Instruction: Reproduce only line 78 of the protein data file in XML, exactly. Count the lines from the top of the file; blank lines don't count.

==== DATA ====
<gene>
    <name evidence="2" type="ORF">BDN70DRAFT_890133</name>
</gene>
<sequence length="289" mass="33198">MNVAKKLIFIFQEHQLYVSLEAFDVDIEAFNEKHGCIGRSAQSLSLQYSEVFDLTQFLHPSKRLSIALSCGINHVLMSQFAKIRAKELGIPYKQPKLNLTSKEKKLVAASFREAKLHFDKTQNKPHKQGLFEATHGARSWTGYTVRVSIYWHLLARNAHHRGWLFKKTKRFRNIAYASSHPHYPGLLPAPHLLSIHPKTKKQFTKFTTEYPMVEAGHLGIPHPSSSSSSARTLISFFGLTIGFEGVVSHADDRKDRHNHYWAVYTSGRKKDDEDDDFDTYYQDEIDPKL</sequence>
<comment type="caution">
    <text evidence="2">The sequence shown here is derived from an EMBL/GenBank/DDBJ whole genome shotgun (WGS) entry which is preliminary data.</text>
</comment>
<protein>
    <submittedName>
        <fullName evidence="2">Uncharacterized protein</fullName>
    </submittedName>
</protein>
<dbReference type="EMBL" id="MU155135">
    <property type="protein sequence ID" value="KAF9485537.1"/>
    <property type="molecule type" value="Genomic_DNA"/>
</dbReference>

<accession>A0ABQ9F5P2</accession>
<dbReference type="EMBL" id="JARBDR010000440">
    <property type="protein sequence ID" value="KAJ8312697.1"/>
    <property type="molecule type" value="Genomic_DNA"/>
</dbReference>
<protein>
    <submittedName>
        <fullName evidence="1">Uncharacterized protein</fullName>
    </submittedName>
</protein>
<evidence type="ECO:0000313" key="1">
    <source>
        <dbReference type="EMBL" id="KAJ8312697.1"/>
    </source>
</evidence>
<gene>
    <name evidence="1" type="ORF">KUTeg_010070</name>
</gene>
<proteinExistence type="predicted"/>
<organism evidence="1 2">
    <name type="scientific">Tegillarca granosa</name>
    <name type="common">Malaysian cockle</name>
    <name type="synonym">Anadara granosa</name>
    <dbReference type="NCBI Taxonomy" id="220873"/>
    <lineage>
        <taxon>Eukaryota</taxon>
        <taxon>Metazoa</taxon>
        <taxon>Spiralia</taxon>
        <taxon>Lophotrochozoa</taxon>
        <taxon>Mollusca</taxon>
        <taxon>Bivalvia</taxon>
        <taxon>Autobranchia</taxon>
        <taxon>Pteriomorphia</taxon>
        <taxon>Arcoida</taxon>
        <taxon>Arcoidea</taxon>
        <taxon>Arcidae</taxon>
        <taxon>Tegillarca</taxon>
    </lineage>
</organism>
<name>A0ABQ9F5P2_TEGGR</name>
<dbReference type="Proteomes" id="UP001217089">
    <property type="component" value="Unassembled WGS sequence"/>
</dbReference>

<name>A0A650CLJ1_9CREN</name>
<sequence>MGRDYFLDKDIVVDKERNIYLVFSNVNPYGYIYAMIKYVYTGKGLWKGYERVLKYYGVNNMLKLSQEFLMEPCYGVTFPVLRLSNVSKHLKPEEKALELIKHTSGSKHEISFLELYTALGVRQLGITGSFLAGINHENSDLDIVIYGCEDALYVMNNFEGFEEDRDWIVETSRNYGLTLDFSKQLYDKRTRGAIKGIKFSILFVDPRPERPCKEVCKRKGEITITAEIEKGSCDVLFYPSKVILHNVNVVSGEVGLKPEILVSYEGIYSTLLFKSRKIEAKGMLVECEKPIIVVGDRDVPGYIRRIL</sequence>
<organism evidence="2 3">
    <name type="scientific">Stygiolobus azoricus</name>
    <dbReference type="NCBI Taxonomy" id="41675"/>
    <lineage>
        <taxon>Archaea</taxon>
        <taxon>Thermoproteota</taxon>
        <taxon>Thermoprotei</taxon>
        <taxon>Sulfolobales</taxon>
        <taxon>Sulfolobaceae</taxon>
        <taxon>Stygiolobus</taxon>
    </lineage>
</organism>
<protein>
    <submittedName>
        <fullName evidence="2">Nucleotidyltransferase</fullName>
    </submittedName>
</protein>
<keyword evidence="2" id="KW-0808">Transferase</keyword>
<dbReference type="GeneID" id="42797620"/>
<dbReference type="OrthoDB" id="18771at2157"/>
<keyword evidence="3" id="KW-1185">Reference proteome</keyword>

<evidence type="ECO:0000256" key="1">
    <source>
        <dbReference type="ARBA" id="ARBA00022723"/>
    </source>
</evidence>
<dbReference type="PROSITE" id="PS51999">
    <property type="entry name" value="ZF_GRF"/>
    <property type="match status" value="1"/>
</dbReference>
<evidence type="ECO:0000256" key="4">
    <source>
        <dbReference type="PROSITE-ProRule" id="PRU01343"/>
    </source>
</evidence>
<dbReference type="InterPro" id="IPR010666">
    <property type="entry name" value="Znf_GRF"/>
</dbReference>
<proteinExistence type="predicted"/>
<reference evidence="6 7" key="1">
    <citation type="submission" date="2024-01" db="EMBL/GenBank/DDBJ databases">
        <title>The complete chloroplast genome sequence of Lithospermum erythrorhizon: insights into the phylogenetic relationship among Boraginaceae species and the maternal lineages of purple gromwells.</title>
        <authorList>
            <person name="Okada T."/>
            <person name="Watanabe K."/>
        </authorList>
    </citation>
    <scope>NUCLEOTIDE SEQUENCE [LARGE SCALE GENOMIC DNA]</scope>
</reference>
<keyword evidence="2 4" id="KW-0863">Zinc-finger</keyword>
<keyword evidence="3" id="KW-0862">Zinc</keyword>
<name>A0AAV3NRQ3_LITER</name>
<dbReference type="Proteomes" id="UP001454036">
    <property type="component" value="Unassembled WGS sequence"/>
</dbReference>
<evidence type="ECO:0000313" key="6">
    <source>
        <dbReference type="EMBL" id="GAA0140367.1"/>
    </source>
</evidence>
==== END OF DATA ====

</protein>